Here, we use Illumina MiSeq data (targeting 16S rRNA genes and ITS regions) and shotgun metagenomics to investigate microbial (bacterial and fungal) communities and functional processes associated with the roots of this species in various invasive populations of A. dealbata across South African grasslands, and compare them with those from the bulk soil. More specifically, we evaluate (i) how abiotic (i.e., soil chemistry) factors may shape the diversity and structure of these communities, (ii) identify prominent taxa that may contribute to the success of this invader and (iii) investigate whether rhizosphere and bulk soil microbial communities differ in their metabolic capacity.

Results and Discussion

Analysing the microbial communities associated with the rhizospheres of A. dealbata, we obtained 2,444,152 and 694,434 total high-quality reads, which resulted in 29,678 and 14,471 OTUs (97% cut-off) for bacteria and fungi, respectively. The majority of all prokaryotic OTUs in the rhizosphere were also present in the bulk soils (Supplementary Fig. S2a), whereas a larger proportion of the eukaryotic OTUs were unique to the sample type (Supplementary Fig. S2b). For both bacterial and fungal communities the OTUs shared between rhizosphere and bulk soil samples accounted for the majority of the reads (97.2% and 93% respectively; Supplementary Fig. S2a,b). The percentage of OTUs shared between all eight sampling sites was considerably smaller for fungal data sets than for the bacterial data sets (1.6% and 12%, respectively). This is in agreement with the view that fungal communities generally show more geographic structure than bacterial communities22.

OTU accumulation curves indicated reasonable sequence saturation at a regional level, especially for bacteria (Supplementary Fig. S3). The levels of microbial diversity (richness, Shannon, inverse Simpson, Pielou’s evenness) tended to be higher in the bulk soil than in the rhizosphere samples, although they did not differ significantly (Supplementary Fig. S4). This is in contrast to previous studies19, which showed A. dealbata-invaded zones containing higher bacterial richness and lower fungal richness compared to uninvaded zones. However, it is now accepted that the community fingerprinting method used in that study (i.e., DGGE) is not well suited to accurately estimate microbial richness23.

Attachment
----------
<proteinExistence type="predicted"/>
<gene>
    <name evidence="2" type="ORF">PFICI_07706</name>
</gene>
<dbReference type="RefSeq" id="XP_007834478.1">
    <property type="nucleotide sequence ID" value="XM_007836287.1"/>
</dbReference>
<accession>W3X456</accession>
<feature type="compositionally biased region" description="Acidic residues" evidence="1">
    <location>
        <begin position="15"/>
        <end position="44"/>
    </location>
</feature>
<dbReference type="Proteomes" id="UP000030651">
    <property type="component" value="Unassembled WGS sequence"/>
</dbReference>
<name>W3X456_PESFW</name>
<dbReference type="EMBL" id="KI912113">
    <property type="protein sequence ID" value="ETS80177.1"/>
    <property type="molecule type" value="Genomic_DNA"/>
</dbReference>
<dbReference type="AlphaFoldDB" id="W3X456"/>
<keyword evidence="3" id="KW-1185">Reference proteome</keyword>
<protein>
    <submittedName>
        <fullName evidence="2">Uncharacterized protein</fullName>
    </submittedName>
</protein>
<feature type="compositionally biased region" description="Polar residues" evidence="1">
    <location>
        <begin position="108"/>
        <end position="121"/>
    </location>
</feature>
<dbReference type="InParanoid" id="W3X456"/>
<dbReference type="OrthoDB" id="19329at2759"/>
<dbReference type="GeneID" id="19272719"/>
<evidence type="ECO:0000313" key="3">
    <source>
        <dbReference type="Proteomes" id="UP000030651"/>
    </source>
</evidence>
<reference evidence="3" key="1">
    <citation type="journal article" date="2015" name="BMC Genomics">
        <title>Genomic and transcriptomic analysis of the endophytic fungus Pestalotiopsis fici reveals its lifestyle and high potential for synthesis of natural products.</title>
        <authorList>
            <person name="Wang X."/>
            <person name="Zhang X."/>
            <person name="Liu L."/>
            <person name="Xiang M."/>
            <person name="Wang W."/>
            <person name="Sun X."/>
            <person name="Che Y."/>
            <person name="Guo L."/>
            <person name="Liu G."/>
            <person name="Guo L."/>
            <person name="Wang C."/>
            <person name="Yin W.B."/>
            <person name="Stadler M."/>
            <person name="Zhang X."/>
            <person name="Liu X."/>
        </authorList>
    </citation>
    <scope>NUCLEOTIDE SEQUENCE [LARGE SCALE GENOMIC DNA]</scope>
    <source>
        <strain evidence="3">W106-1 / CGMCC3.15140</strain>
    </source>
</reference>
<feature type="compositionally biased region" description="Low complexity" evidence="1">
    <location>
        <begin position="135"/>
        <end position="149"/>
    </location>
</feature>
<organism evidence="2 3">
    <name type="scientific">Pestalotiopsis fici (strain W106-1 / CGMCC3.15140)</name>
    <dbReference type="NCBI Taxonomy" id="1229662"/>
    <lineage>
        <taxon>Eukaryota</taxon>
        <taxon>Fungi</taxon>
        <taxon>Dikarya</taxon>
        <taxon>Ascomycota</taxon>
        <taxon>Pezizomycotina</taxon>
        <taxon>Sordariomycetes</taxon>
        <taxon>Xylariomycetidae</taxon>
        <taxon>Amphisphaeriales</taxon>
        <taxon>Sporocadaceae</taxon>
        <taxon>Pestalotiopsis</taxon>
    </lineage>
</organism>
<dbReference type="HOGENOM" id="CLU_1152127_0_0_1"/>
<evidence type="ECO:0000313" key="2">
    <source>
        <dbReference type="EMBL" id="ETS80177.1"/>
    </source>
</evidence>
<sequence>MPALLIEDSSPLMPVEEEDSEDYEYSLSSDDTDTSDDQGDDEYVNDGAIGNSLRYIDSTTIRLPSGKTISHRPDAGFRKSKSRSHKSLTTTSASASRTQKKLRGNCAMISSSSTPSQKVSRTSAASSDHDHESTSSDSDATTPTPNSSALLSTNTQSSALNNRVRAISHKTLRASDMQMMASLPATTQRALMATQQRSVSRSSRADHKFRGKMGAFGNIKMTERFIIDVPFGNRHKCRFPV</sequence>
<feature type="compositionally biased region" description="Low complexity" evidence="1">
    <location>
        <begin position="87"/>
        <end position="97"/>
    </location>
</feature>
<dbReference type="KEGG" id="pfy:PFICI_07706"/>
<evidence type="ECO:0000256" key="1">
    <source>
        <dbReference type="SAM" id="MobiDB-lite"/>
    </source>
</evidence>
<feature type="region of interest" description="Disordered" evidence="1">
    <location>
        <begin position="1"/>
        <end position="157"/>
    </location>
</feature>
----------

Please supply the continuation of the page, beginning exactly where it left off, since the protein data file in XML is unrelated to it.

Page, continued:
A total of 30 distinct bacterial phyla were detected across all samples. The most abundant sequences were affiliated with the phylum Proteobacteria (27% of total relative abundance), followed by Actinobacteria (23%), Acidobacteria (18%), Planctomycetes (8%) and Bacteroidetes (5%) (Fig. 1). These phyla have been shown to be widely represented in bulk and rhizosphere soil samples (e.g., see review by ref. 21), including those from other invasive species such as Japanese barberry24. At the class level, Actinobacteria (22%), Acidobacteria (17%), Alphaproteobacteria (17%), Planctomycetia (8%) and Betaproteobacteria (6%) were represented by the majority of sequences. Rhizosphere soil samples were enriched for Alphaproteobacteria (Kruskal-Wallis χ2 = 4.4; P < 0.05) and Gammaproteobacteria (Kruskal-Wallis χ2 = 7.4; P < 0.01), and depauperate in Spartobacteria (Verrucomicrobia; Kruskal-Wallis χ2 = 9.1; P < 0.01), compared with the bulk soil. Members of the Alphaproteobacteria and Gammaproteobacteria are usually defined as copiotrophic25; that is, they compete successfully when organic resources are abundant. The high abundance of these OTUs in the rhizosphere of A. dealbata plants could reflect their ability to proliferate in the presence of plant-derived polysaccharides. Spartobacteria are highly abundant in grassland soils26, probably because they associate with nematodes, which are typically abundant in grasslands27. Whether the decrease in Spartobacteria in this study results directly from the effects of wattles or indirectly through trophic cascades needs to be further investigated.

Figure 1
Figure 1

Mean relative abundances of taxa (phylum/class levels) within each location. The abundance of each taxon was calculated as the percentage of sequences per location for a given microbial group. The group ‘Other’ encompasses unclassified sequences together with classes representing ≤0.5% of total sequences. B, bulk soil; R, rhizosphere soil.